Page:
Striped burrfish

Chilomycterus schoepfii

Family Diodontidae - porcupinefishes

Distinguishing
Characteristics
Body short, plump, globular as a juvenile; body more elongate and flattened somewhat as an adult; capable of inflating like a balloon; color yellowish on back and sides with variously shaped dark blotches, sometimes fused to form stripes; dark spot on upper midbody, behind pectoral fin and under dorsal fin; dusky on belly; body covered with short yellow spines, spines always erect; mouth beak-like with 1 upper and 1 lower tooth; skin loose and soft in juveniles, hardening somewhat as an adult; dorsal and anal fins small, near tail; no pelvic fins.
Similar Species
The common porcupinefish has long, quill-like spines which can fold back on its body, puffers have beaks made of 4 teeth, 2 upper and 2 lower (1 upper and lower in burrfish).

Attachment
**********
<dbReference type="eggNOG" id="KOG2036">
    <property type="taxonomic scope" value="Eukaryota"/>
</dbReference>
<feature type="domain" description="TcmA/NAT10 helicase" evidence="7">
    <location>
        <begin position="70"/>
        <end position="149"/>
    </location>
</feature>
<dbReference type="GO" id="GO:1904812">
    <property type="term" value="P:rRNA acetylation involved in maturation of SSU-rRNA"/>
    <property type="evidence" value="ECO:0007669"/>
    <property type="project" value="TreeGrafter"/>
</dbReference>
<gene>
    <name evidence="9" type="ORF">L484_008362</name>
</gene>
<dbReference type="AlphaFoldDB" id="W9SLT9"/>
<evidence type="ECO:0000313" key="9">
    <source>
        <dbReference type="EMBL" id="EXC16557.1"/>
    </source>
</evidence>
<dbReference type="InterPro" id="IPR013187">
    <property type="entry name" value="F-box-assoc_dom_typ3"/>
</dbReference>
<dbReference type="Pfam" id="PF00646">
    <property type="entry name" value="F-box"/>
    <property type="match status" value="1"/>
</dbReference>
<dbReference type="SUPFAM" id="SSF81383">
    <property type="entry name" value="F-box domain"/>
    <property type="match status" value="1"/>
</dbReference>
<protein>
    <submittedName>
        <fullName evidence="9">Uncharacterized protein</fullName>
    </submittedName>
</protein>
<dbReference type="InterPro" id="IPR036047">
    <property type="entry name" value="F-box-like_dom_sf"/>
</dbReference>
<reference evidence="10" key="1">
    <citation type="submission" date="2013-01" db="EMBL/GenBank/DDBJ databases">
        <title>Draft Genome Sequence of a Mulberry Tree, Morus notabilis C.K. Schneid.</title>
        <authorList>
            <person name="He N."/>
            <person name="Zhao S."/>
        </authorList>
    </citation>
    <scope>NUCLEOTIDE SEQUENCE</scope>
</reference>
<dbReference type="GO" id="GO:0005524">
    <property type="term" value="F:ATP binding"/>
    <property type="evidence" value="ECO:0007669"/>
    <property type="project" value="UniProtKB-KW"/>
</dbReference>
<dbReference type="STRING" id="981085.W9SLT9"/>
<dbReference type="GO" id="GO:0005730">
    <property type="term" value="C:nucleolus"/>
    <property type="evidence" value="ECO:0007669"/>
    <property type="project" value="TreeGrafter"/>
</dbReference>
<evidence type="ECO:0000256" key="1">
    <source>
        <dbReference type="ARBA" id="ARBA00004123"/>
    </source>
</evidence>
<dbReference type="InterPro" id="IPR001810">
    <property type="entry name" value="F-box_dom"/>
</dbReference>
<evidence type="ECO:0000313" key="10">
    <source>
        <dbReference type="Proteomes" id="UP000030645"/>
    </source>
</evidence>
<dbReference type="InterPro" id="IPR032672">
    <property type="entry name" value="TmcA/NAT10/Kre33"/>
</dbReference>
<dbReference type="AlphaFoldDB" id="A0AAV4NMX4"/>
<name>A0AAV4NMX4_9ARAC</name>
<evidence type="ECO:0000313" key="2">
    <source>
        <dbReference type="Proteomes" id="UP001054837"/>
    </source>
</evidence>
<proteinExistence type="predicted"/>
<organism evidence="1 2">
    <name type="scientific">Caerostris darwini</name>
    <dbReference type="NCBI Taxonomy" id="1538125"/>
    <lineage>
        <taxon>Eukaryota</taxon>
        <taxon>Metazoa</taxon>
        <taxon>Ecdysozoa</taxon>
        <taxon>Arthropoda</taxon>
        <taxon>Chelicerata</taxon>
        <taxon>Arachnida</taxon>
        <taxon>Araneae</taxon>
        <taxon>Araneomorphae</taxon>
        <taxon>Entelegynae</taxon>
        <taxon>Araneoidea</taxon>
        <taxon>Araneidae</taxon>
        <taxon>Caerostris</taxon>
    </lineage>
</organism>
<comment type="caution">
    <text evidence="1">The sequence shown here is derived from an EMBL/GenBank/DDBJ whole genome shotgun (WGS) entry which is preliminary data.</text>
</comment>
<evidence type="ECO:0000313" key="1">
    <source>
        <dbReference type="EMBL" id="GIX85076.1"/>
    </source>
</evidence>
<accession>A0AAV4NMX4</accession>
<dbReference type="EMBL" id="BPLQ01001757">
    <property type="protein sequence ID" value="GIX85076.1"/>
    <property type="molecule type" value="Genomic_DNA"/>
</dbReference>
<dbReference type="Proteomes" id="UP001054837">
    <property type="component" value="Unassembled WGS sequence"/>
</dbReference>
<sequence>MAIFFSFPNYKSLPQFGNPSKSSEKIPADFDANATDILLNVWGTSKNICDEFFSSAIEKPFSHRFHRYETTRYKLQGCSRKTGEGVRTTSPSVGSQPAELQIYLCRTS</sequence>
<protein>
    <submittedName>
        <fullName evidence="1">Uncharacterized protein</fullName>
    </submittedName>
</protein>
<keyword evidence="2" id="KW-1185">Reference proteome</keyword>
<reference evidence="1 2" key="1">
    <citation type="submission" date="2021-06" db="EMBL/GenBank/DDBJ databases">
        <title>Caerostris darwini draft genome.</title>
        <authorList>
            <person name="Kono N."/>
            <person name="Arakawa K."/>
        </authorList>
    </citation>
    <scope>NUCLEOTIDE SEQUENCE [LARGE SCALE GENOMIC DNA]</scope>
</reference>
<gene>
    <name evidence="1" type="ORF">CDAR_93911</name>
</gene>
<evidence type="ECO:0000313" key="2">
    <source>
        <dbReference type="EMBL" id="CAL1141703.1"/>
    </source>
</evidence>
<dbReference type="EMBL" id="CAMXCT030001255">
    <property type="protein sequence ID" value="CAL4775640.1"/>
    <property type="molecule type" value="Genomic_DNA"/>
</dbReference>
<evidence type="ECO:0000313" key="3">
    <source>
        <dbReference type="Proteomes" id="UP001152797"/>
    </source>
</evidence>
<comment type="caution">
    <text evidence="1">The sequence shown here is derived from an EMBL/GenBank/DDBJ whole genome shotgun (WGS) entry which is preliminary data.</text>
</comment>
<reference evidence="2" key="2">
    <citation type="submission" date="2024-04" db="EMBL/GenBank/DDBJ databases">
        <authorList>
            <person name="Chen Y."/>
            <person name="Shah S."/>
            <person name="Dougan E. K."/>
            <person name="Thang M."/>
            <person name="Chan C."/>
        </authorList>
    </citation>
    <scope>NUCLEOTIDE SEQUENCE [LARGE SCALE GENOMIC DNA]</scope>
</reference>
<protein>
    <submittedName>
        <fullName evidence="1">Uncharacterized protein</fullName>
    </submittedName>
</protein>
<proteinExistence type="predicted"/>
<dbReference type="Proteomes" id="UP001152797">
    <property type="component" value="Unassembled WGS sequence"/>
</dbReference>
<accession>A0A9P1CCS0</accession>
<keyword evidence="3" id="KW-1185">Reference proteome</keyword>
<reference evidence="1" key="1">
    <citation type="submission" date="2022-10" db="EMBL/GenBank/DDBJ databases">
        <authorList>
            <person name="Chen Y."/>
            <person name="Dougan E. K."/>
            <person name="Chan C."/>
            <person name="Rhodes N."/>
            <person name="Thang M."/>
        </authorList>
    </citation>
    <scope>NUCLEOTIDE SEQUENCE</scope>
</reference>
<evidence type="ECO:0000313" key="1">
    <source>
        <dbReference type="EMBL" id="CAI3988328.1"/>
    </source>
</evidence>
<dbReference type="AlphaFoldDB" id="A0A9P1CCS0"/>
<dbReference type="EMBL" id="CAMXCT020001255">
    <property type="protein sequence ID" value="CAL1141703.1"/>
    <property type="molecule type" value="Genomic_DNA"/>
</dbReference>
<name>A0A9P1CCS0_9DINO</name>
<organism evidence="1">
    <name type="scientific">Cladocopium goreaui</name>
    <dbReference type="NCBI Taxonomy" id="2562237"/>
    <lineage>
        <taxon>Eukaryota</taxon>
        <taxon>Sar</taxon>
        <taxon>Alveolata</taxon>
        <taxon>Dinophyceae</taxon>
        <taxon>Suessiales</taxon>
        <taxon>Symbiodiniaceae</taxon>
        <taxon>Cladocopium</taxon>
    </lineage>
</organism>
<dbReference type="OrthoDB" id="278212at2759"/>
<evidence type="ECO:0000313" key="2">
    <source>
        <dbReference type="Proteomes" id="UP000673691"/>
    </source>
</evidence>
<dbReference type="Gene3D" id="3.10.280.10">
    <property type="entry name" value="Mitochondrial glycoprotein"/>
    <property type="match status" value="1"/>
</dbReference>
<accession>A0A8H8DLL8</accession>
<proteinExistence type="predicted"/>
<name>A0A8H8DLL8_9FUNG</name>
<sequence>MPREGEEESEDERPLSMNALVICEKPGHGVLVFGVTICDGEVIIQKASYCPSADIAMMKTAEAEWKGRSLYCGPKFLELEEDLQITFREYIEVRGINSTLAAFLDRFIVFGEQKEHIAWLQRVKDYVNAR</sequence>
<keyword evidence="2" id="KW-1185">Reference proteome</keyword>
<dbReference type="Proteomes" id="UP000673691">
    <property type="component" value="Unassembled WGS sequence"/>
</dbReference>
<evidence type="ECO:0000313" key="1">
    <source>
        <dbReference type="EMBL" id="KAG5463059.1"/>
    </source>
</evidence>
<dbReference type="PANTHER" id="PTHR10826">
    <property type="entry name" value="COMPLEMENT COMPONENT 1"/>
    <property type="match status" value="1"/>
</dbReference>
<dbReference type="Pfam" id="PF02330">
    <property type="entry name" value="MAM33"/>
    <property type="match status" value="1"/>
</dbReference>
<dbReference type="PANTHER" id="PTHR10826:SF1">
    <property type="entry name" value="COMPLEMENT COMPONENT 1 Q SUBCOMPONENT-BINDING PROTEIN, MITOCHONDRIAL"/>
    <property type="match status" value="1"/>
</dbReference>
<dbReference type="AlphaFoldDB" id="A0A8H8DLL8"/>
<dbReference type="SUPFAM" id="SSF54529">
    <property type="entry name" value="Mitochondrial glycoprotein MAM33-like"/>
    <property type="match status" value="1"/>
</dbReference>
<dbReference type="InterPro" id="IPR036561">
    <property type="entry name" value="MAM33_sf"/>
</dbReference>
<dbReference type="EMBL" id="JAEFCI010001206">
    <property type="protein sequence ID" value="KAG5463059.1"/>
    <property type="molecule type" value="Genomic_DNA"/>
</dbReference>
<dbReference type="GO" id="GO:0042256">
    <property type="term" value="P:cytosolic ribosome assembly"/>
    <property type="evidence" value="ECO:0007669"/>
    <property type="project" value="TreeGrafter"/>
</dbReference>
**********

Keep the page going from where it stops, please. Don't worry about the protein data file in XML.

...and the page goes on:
Habitat
Gulf and bays, found in seagrasses and around reefs
Maximum Size
28 cm (11 in)
Fin Element Counts
D. 12; A. 10 (explain)
Other Common Names
spiny boxfish
Previous Scientific Names
C. shoepfi
Comments
A type of pufferfish, the striped burrfish can inhale water and inflate itself. With its erect spines, this makes it menacing and hard to swallow..
State size/bag limits